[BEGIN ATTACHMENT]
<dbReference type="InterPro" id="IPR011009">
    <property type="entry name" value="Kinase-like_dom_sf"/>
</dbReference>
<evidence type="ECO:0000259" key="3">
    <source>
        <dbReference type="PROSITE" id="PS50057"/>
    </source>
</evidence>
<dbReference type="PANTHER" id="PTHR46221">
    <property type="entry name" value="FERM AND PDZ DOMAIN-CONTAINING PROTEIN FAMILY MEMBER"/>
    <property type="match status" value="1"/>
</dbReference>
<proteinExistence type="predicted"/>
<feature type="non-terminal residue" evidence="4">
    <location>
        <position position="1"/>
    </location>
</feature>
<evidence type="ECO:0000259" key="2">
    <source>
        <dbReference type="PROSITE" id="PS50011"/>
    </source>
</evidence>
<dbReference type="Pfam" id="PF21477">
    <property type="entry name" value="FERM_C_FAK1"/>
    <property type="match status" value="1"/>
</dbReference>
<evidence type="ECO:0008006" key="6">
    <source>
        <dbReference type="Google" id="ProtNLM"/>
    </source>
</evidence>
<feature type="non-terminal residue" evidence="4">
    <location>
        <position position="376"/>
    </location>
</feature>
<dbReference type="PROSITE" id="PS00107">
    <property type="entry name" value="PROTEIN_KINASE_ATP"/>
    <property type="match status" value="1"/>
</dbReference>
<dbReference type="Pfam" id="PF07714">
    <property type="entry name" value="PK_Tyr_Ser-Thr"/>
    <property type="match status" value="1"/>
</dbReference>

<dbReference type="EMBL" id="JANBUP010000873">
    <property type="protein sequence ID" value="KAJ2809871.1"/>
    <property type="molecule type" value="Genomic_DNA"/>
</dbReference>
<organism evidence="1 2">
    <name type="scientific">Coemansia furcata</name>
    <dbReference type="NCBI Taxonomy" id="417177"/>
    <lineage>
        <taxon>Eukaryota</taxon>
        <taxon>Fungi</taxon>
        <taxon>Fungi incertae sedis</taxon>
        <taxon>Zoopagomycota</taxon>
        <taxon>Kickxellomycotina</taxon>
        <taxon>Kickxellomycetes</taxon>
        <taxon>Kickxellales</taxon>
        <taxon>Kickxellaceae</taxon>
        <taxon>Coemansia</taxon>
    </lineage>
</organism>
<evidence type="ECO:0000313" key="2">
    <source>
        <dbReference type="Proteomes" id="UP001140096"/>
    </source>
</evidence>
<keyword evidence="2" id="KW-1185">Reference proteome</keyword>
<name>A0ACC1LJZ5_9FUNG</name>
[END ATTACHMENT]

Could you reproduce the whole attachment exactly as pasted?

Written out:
<dbReference type="InterPro" id="IPR011009">
    <property type="entry name" value="Kinase-like_dom_sf"/>
</dbReference>
<evidence type="ECO:0000259" key="3">
    <source>
        <dbReference type="PROSITE" id="PS50057"/>
    </source>
</evidence>
<dbReference type="PANTHER" id="PTHR46221">
    <property type="entry name" value="FERM AND PDZ DOMAIN-CONTAINING PROTEIN FAMILY MEMBER"/>
    <property type="match status" value="1"/>
</dbReference>
<proteinExistence type="predicted"/>
<feature type="non-terminal residue" evidence="4">
    <location>
        <position position="1"/>
    </location>
</feature>
<evidence type="ECO:0000259" key="2">
    <source>
        <dbReference type="PROSITE" id="PS50011"/>
    </source>
</evidence>
<dbReference type="Pfam" id="PF21477">
    <property type="entry name" value="FERM_C_FAK1"/>
    <property type="match status" value="1"/>
</dbReference>
<evidence type="ECO:0008006" key="6">
    <source>
        <dbReference type="Google" id="ProtNLM"/>
    </source>
</evidence>
<feature type="non-terminal residue" evidence="4">
    <location>
        <position position="376"/>
    </location>
</feature>
<dbReference type="PROSITE" id="PS00107">
    <property type="entry name" value="PROTEIN_KINASE_ATP"/>
    <property type="match status" value="1"/>
</dbReference>
<dbReference type="Pfam" id="PF07714">
    <property type="entry name" value="PK_Tyr_Ser-Thr"/>
    <property type="match status" value="1"/>
</dbReference>

<dbReference type="EMBL" id="JANBUP010000873">
    <property type="protein sequence ID" value="KAJ2809871.1"/>
    <property type="molecule type" value="Genomic_DNA"/>
</dbReference>
<organism evidence="1 2">
    <name type="scientific">Coemansia furcata</name>
    <dbReference type="NCBI Taxonomy" id="417177"/>
    <lineage>
        <taxon>Eukaryota</taxon>
        <taxon>Fungi</taxon>
        <taxon>Fungi incertae sedis</taxon>
        <taxon>Zoopagomycota</taxon>
        <taxon>Kickxellomycotina</taxon>
        <taxon>Kickxellomycetes</taxon>
        <taxon>Kickxellales</taxon>
        <taxon>Kickxellaceae</taxon>
        <taxon>Coemansia</taxon>
    </lineage>
</organism>
<evidence type="ECO:0000313" key="2">
    <source>
        <dbReference type="Proteomes" id="UP001140096"/>
    </source>
</evidence>
<keyword evidence="2" id="KW-1185">Reference proteome</keyword>
<name>A0ACC1LJZ5_9FUNG</name>